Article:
Set up and use Back to My Mac

With Back to My Mac, you can connect to your other Macs securely over the Internet.

Back to My Mac is an iCloud feature that lets you set up a network of Mac computers that you can access remotely. Here’s what you can do with Back to My Mac:

  • File sharing: Find files and folders on your remote Mac and drag them to your local Mac.
  • Screen sharing: Use your remote Mac just like you were sitting in front of it. You can use your local mouse and keyboard to open applications and edit documents on your remote Mac.

Starting with macOS Mojave, Back to My Mac is no longer available. Learn how to use Cloud Drive, screen sharing, and Apple Remote Desktop instead.

What you need

To set up and use Back to My Mac, you need these things:

  • Two or more Mac computers using OS X Lion v10.7.5 or later, but no later than macOS High Sierra. Each computer must be signed in to iCloud with the same Apple ID.
  • An AirPort Time Capsule, AirPort Extreme, or AirPort Express Base Station or other Internet router that supports UPnP or NAT-PMP, with the latest available firmware. AirPort base stations require firmware version 7.6.1 or later for and AirPort Utility 6.3 or later.
  • For screen sharing, a 300 Kbps (or faster) bi-directional (up/down) Internet connection between computers. You might be able to use file sharing with slower connections. If file sharing isn't working like you expect, check your settings and connections.
  • A firewall that allows remote connections. Some firewalls might prevent certain Back to My Mac connections. For example, when you're at home, you might not be able to connect to your Mac at work. But when you're at work, you might be able to connect to your Mac at home. If you aren't sure whether the firewall will allow Back to My Mac connections, check with your organization's network administrator. 

To use an AirPort Extreme or AirPort Time Capsule to access files on an external hard drive, you need a USB hard drive formatted as Mac OS Extended (Journaled). When you use it with Back to My Mac, your hard drive will appear as the base station under Shared in the Finder sidebar.

Set up Back to My Mac

To get started, you need to set up Back to My Mac on each Mac that you want to use: 

  1. Choose Apple () menu > System Preferences, then click iCloud.
  2. If you aren't already signed in to iCloud, enter the Apple ID you use with iCloud and click Sign In.
  3. Select Back to My Mac.
  4. Follow any setup instructions that you see next to Back to My Mac.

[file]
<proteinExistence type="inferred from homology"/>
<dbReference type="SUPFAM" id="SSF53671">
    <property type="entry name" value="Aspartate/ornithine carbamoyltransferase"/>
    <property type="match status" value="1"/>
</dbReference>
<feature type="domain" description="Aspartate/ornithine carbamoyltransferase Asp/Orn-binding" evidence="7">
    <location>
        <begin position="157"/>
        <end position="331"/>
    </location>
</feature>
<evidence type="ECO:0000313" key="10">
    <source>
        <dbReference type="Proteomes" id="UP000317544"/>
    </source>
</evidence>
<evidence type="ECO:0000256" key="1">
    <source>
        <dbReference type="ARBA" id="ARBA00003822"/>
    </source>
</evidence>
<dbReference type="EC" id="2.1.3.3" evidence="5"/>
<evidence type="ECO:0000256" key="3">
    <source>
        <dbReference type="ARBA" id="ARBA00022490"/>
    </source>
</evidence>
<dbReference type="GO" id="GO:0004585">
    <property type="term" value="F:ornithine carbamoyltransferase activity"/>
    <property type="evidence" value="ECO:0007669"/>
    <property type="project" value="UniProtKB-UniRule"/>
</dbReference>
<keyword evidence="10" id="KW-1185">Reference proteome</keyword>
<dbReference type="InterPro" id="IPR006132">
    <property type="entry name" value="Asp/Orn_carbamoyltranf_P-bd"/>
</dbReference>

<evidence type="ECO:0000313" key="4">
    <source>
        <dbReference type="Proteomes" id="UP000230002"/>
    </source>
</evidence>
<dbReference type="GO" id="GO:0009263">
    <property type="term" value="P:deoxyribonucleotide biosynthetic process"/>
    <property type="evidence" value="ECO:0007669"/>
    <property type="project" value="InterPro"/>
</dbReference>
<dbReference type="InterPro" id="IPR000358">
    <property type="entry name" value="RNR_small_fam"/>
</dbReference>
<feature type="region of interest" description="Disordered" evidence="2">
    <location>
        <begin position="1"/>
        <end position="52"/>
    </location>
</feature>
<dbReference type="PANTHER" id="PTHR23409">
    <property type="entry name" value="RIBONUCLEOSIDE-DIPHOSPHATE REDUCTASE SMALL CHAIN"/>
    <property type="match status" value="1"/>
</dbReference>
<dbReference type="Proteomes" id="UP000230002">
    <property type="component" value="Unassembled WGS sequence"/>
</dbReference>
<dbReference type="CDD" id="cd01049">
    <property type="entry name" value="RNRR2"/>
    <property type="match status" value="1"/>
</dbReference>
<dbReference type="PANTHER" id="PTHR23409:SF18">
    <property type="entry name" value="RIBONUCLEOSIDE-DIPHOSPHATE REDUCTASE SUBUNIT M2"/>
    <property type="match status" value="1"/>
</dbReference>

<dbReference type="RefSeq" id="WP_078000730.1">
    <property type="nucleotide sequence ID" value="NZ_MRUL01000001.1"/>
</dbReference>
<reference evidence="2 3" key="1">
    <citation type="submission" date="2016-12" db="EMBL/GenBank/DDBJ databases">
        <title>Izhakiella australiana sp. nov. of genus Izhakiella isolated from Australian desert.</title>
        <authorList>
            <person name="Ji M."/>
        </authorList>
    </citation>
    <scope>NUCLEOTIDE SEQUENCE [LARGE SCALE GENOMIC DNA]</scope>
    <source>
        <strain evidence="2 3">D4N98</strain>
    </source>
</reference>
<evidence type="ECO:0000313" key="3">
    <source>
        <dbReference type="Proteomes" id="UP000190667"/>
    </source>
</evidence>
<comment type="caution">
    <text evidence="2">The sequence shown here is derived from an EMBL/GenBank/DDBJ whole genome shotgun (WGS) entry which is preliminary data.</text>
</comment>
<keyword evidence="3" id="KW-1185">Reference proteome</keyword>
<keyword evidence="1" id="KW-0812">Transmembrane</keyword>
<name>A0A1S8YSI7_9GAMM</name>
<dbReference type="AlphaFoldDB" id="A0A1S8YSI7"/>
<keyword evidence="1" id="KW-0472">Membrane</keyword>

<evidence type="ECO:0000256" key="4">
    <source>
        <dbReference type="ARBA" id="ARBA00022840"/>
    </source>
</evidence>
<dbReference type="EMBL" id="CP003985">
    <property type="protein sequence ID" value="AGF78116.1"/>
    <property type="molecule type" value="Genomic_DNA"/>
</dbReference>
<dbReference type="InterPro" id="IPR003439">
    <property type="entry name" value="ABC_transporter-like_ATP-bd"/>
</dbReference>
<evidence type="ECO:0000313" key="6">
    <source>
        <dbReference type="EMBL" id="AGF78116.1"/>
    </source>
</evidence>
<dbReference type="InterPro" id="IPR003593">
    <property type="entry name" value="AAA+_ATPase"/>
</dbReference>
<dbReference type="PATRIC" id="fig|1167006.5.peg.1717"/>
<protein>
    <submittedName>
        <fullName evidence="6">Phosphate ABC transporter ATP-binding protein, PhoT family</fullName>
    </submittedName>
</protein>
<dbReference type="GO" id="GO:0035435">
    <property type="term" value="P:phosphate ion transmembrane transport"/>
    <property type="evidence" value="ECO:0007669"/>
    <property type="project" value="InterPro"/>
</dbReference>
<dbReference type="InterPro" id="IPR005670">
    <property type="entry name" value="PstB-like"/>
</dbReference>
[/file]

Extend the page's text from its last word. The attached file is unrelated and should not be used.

5. Set up security options.

If you want to access files on a hard drive connected to an AirPort Extreme or AirPort Time Capsule, follow these steps to set up Back to My Mac on your base station:

  1. Make sure you're on the same local area network (LAN) as the AirPort base station that you want to set up.
  2. Open AirPort Utility, which is in the Utilities folder of your Applications folder.
  3. Select the AirPort base station that you want to use with Back to My Mac, then click Edit. If you don't see the base station, click Other Wi-Fi Devices to see a list of available base stations. You might need to choose a different Network Interface from the pop-up menu.
  4. Enter the base station password. This password is different from your iCloud password.
  5. Click the Base Station tab.
  6. In the Back to my Mac section, click the Add (+) button and enter the Apple ID and password you use with Back to My Mac. You should see a green status indicator showing that Back to My Mac is turned on.
  7. Click Update to save your changes.

Connect to a remote Mac or AirPort base station in your Back to My Mac network

After you set up each Mac or AirPort base station, you can connect to it remotely:

  1. From the menu bar in the Finder, choose Finder > Preferences, then click the Sidebar tab.
  2. In the Shared section, select Back to My Mac. 
  3. Open a Finder window, and look for the Shared section in the sidebar. If you don’t see any shared computers or base stations, move the pointer over the word Shared and click Show.
  4. Select the remote computer or base station that you want to access and click Connect As. (To share a screen with your remote Mac, select the Mac and click Share Screen.) If you don't see the Mac or base station that you're looking for, click All to see a list of available Mac computers and base stations.

Remove a Mac or AirPort base station from your Back to My Mac network

You can turn off Back to My Mac whenever you want. When you do, you'll remove that Mac or AirPort base station from your Back to My Mac network.

On the Mac that you want to remove, follow these steps:

  1. Choose Apple () menu > System Preferences, then click iCloud.
  2. Deselect Back to My Mac to turn it off. Or click Sign Out to sign out of iCloud completely.

To remove a base station, follow these steps:

  1. Open AirPort Utility, which is in the Utilities folder of your Applications folder.
  2. Select the AirPort base station that you don't want to use anymore, then click Edit. If you don't see the base station, click Other Wi-Fi Devices to see a list of available base stations. You might need to choose a different Network Interface from the pop-up menu.
  3. Enter the base station password. This password is different from your iCloud password.
  4. Select the Base Station tab.
  5. In the Back to My Mac section, click the Remove (–) button and enter the Apple ID you use with Back to My Mac. The green status indicator should disappear, showing that Back to My Mac is turned off.
  6. Click Update to save your changes.

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